Dave DeGuglielmo, offensive line: The Jets' change of run blocking scheme has helped take pressure off Sanchez and restore an offensive philiosphy focused on field position and ball control. It's not clear who originated the change of scheme or how much negotiation it took to obtain approval. Regardless, DeGugliemo must have borne the major responsibility for its implementation.
On the other hand, pass protection remains an issue. Sanchez was sacked four times against the Titans, giving him a 14-game total of 33. The offense's ability to pick up blitzes has come under fire. Ironically, Sanchez's lone touchdown pass against Tennessee came against a blitz.
The final nail in DeGuglielmo's coffin could be his ties to Tony Sparano. They both joined the Jets after serving together in Miami. If Sparano goes, DeGuglelmo may follow.
Mike Devlin, tight ends: Devlin may deserve some props if he helped change the run blocking scheme in his role as assistant offensive line coach.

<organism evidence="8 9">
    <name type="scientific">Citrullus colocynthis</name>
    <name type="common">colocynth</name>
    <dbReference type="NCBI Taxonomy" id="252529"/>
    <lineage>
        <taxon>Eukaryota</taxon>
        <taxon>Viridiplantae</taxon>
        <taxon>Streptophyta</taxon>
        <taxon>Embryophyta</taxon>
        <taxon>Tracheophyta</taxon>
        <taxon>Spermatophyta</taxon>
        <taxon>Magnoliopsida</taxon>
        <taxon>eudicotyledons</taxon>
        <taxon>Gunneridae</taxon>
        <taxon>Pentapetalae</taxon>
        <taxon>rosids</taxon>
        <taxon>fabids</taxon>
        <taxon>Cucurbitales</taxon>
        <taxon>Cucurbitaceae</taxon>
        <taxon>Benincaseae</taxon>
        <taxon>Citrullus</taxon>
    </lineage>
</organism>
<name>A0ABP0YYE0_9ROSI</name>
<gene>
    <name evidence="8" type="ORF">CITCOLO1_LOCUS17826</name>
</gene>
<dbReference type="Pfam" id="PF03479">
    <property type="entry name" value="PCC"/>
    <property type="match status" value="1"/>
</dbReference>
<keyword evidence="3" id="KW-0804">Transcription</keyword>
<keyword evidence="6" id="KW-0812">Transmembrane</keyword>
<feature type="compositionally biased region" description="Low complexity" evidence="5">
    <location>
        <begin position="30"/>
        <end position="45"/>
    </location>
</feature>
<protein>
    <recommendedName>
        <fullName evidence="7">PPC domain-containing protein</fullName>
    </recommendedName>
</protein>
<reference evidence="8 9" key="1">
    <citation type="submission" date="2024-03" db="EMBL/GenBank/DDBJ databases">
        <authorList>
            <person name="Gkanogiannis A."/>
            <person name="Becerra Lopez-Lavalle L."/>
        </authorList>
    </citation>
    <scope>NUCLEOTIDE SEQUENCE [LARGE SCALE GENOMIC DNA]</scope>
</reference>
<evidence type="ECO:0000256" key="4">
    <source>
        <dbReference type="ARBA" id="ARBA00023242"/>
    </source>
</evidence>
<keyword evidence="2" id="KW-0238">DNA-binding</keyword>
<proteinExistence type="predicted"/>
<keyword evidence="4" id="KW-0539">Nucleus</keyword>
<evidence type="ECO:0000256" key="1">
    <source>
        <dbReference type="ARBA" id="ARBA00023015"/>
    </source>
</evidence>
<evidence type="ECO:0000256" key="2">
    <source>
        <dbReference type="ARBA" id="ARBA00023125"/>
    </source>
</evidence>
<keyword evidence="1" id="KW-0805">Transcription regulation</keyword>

He's had a tough time with tight ends since Dustin Keller was injured. Good receiving tight ends like Jeff Cumberland aren't great blockers while good blocking tight ends like Konrad Reuland and Hayden Smith aren't great receivers. Devlin faced the challenge of matching the best tight end to each play.
There's also the question of whether he works more with run blocking or pass blocking. If he works primarily in pass protection, he could take the blame for the Jets' protection woes.
Karl Dunbar, defensive line: Muhammad Wilkerson has publicly credited Dunbar with teaching him subtleties of NFL line play such as the legal use of his hands and body to evade offensive linemen. Because of Wilkerson's emergence this year, as well as the improvement of Quinton Coples and Mike DeVito, Dunbar will stay.